This review is going to begin with a brief history lesson.
14,000 years ago, some of our furthest ancestors crossed the Bering Strait into what would become the Eastern Hemisphere. Of those people, there are nomads that would settle throughout the land. From present-day Mexico to present-day Canada, communities bubbled in their chosen hubs. Traits and beauties took on new forms, where your hub was located and the people you were surrounded by, that was the culture of the area. Or, atlas, the culture that would come to be known in the area.
As many people know, Mexico was a host for a variety of expansive cultures and communities. The Mayans that built pyramids that reached the heavens for closer study, so they could write in the glow that dusted over the night sky. Even now, people travel, similar to a spiritual or religious expedition, to see what horizons the Mayans had saw, the world they saw coming and disappeared from. The Mayans were known and still seen as intellects of the post-colonial time.
The Aztecs, however, were not seen that way. The Aztecs were seen as barbaric people with lands and dominate far-reaching and far-greater than they ever truly deserved. Not the people to sit and study for hours on end, unlocking the mysteries of the universe and mind, they are people loyal to beliefs and their faith. Everyday, thousands of ounces of blood pooled from their necks and jutting arteries, bodies disfigured and heads released from the bonds of bodies, this is the culture of the Aztecs. Do what you need to survive. Survival is key, believe in what we’re doing.
Something history has just begun to acknowledge, I guess its wounds have healed and tears long and forgotten, because only now do we truly see the devastation of our actions. The imposition, entitled imperialism over other cultures for lands and riches and assumed intellect.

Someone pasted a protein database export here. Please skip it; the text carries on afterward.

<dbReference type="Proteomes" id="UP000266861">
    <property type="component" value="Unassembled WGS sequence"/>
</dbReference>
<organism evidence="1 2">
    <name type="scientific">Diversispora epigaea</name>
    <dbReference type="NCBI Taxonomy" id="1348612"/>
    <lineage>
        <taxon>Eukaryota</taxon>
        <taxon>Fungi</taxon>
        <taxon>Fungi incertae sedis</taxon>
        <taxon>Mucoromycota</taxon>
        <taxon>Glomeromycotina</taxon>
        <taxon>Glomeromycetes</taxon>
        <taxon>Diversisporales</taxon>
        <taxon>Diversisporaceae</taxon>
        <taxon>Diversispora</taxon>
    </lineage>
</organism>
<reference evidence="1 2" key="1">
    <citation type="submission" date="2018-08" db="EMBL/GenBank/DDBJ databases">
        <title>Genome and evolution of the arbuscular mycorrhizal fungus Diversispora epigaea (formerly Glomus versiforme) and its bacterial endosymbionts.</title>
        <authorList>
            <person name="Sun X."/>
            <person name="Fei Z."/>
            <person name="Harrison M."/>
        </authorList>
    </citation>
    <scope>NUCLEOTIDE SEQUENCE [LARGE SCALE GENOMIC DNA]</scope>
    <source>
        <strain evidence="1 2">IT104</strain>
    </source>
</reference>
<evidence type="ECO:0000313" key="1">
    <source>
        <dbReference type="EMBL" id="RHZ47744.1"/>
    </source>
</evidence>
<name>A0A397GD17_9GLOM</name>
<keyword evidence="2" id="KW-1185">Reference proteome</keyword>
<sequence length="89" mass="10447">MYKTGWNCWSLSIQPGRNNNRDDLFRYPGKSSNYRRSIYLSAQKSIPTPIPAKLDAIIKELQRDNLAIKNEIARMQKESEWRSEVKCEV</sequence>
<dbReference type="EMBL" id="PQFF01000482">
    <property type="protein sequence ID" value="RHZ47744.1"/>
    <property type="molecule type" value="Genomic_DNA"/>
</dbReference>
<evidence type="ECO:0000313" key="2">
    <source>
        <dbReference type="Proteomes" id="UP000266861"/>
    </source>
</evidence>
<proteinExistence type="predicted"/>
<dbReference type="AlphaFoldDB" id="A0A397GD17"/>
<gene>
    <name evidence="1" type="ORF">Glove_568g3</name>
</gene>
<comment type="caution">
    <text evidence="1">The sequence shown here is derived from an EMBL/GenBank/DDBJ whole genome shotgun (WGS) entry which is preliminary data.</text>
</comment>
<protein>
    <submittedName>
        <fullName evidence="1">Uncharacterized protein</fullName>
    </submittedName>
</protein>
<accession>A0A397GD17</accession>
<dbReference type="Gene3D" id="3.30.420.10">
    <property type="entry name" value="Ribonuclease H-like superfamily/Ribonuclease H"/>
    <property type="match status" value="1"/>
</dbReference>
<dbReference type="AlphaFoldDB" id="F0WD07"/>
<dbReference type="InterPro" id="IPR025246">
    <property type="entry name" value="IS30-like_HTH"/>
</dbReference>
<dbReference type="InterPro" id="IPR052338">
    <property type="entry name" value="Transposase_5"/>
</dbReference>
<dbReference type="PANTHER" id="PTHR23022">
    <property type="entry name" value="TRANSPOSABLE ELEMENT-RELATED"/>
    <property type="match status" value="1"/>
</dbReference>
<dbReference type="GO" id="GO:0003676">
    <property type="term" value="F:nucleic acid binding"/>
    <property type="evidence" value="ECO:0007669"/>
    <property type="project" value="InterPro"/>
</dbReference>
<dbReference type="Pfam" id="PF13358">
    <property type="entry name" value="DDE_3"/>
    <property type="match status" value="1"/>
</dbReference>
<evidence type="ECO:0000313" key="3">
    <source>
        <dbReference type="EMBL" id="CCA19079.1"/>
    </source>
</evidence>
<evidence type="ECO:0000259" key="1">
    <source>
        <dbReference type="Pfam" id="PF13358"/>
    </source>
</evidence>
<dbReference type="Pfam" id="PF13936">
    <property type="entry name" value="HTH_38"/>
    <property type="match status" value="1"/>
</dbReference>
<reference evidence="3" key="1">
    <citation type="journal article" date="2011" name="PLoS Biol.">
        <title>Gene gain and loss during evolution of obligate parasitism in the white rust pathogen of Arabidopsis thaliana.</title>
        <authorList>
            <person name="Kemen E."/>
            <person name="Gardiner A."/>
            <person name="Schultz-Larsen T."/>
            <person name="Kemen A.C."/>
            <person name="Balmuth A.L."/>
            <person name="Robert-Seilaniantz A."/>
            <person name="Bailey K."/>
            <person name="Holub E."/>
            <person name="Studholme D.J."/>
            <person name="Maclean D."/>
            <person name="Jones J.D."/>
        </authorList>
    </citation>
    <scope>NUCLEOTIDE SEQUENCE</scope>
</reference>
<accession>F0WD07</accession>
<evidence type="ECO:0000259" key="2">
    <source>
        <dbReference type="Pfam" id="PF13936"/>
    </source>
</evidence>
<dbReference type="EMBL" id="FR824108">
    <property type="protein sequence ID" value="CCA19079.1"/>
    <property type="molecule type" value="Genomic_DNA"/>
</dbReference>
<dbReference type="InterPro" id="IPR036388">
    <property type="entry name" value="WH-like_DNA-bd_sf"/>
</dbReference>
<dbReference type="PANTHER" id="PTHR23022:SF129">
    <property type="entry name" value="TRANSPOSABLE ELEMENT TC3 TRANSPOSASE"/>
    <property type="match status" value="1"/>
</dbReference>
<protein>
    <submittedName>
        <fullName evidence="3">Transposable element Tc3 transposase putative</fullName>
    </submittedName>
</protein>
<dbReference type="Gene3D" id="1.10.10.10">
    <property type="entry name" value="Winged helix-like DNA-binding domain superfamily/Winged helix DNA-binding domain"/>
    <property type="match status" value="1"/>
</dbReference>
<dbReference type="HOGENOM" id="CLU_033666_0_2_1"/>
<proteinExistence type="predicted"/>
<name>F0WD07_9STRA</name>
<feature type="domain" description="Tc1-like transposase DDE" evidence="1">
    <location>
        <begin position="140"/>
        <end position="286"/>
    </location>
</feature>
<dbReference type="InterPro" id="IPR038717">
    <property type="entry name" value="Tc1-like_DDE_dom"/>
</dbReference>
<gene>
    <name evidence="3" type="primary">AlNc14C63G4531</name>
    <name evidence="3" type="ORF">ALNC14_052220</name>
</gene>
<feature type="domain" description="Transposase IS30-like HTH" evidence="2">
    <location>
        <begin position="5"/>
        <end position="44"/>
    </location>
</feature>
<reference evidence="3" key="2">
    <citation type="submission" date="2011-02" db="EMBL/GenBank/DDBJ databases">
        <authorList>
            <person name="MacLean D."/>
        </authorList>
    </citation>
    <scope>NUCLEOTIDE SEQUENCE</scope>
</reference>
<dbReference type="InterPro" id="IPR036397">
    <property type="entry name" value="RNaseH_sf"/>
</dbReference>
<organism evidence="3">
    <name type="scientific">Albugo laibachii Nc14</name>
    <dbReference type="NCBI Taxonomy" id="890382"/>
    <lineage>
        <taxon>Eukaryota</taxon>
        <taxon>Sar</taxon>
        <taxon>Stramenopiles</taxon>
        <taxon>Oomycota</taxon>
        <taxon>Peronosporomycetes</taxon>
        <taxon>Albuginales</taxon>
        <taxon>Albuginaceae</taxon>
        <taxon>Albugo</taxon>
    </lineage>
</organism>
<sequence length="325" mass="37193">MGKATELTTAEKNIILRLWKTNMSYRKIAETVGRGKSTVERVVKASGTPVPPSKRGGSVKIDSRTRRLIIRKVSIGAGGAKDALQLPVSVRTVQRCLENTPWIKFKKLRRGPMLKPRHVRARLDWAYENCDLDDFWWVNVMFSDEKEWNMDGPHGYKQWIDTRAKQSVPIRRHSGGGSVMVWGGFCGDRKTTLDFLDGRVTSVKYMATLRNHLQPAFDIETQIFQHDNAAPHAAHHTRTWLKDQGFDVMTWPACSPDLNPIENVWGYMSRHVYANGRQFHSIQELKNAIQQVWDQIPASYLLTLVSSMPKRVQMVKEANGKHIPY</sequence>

Natalie Diaz is a Mojave American poet, language advocate, and educator. She calls on cultures, people, graces, and former social progressions to write on. Her style fills with, in no better way to say it, complete ridiculousness. Houdini, Antigone, and Jesus all end up at a party together, what parts do you think they play within the social constructs?
When my Brother was an Aztec is a composition of poems in varying styles that provide an expose on society. From different point of views to third person and haikus to prose poetry and anything in-between, creates a dynamic reading experience that questions everything the patriarchy has stood for and still stands for. It’s current events with the spice of recognition from past troubles. What must be stated, like with any compilation of poetry, as a reader with a certain poetic bias – we all have our favorites – and we have the ones we like less so. If you’re thinking about picking this book up, remember to read a poem and then perform it, that’s how you know if you like it or understand it.
When my Brother was an Aztec by Natalie Diaz gets 8 out of 10 stars.